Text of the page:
In the second of a series of articles featuring the images of local photographers who document the wildlife of Wanstead Park and the surrounding area, James Ball presents his close-up of a long-tailed tit
I’m James, a local estate agent with a passion for photographing all types of wildlife and, in particular, birds. I find it amazing the variety of wildlife we can see almost on our doorsteps.
Here’s an image I took earlier this winter in Wanstead Park. It was an overcast day, which didn’t provide brilliant light but did mean the light was evenly spread with little shadow.
This bird is a long-tailed tit, resembling a pink, white and black ball of fluff, with a long tail. Like candy floss with wings, they can be very photogenic. Gregarious and noisy residents, long-tailed tits are most usually noticed in small, excitable flocks of about 20 birds.
Like most tits, they rove the woods and hedgerows but are also seen on heaths and commons with suitable bushes. They move quickly and rarely stop for longer than a second or two, so you have to try and get a step ahead. I positioned myself in front of the flock and took this image when the bird landed on an isolated branch with a clean foreground and background.
Here are some of my top tips for taking better wildlife photographs.
You’ll be lucky to stumble across your target subject on the first attempt, even the second or third. Learning your subject’s habits will help you put yourself a step ahead.
Try to position yourself as close to the subject’s eye level as you can, even if it means lying on the ground! This connects your camera to the subject, creating a more emotive and often dramatic image.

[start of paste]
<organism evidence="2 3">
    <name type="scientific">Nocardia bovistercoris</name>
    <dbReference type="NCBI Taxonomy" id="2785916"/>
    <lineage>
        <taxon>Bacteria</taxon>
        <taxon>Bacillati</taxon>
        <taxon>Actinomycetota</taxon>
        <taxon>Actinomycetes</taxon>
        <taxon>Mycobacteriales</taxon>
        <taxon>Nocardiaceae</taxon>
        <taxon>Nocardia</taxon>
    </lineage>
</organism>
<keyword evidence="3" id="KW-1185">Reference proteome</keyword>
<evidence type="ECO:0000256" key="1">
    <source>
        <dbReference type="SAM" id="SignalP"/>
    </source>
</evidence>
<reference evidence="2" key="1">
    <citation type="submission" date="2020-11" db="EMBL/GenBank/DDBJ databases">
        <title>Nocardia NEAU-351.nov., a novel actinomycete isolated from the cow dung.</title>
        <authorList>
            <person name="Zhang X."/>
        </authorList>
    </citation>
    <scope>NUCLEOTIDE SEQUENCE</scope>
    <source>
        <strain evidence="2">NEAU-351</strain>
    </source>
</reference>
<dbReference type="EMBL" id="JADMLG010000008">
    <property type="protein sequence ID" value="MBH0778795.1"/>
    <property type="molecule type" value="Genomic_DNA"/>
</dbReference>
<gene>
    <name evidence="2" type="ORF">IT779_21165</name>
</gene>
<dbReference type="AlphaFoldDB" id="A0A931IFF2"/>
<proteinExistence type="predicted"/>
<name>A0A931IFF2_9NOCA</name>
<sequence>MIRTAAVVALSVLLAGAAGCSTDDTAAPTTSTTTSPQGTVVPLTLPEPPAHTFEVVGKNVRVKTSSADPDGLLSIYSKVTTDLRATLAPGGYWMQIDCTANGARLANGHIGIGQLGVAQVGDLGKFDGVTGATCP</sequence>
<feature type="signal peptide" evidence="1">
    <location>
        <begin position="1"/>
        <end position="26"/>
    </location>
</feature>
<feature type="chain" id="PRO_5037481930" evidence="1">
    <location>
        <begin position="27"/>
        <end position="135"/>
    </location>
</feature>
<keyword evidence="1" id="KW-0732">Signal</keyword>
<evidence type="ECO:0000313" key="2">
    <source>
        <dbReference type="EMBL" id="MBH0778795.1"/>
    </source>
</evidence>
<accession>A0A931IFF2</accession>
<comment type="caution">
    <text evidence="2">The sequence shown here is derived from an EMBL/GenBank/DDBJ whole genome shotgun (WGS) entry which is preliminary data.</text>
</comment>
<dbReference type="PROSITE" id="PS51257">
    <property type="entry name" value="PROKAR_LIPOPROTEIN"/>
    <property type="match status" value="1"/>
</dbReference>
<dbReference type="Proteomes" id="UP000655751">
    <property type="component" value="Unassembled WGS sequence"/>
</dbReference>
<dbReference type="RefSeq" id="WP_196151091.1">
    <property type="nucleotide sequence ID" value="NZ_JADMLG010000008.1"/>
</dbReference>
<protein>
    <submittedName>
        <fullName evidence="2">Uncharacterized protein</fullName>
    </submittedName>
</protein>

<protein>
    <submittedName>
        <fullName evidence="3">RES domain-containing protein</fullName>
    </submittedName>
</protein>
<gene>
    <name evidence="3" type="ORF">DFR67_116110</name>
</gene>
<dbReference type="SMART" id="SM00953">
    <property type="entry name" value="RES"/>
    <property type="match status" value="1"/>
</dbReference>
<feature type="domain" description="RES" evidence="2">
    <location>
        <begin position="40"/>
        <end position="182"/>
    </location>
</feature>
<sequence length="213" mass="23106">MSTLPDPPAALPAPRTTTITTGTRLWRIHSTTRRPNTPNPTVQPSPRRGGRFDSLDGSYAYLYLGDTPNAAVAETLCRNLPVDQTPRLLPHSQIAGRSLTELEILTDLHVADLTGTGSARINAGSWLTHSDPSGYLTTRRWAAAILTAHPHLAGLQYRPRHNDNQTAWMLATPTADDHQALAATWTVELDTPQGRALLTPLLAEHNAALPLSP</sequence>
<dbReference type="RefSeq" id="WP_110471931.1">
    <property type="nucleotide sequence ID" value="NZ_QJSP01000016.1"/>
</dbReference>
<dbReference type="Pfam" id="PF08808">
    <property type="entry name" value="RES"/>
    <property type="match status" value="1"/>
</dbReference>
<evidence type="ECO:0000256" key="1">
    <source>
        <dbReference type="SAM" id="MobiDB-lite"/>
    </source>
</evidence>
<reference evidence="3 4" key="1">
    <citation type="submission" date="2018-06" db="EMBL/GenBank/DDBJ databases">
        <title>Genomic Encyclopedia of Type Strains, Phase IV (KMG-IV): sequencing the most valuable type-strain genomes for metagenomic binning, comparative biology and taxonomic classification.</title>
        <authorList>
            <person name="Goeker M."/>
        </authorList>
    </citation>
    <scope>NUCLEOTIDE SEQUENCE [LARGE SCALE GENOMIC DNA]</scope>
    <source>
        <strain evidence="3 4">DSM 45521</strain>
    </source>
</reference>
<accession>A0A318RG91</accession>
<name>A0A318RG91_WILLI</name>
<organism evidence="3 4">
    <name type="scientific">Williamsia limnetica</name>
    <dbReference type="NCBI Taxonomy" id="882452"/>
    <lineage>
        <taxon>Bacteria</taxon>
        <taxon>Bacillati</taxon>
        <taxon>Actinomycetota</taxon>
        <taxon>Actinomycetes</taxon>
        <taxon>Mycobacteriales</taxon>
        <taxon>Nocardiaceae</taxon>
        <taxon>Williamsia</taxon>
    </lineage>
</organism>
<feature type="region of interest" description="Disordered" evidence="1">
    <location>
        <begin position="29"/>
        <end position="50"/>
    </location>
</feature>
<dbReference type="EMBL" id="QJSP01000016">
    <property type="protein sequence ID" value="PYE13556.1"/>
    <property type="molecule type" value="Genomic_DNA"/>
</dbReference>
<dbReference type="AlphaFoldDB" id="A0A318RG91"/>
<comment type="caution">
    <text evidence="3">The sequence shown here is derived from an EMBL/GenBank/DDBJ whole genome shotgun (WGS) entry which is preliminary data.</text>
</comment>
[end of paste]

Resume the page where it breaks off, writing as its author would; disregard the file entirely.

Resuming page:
Fast shutter speed
This will allow you to capture wildlife whilst it’s on the move. Birds all move at different speeds, depending on their size and how much of a rush they are in. So, you’ll need to adjust your settings accordingly. Gulls over a lake are a great entry subject for capturing birds in flight.
Use ‘continuous shooting’ mode and ‘continuous focusing’ to take multiple bursts of photographs and to continually track the subject. These modes will have different names on different brands of camera.
In my opinion, the best lighting is at dusk and dawn during the ‘golden hour’. The sunrises over Wanstead Flats and the sunsets in Wanstead Park are beautiful, and when you can time this with passing birds, you can achieve great results; well worth the early alarm!
Position yourself so the sun is behind you and you’re facing the bird you’re photographing for the best lighting setup. Shooting into the sun can also sometimes create lovely photographs, especially when the sun is low and the light is less harsh, making perfect conditions for artistic silhouettes.
To view more of James’s wildlife photos, visit wnstd.com/jamesball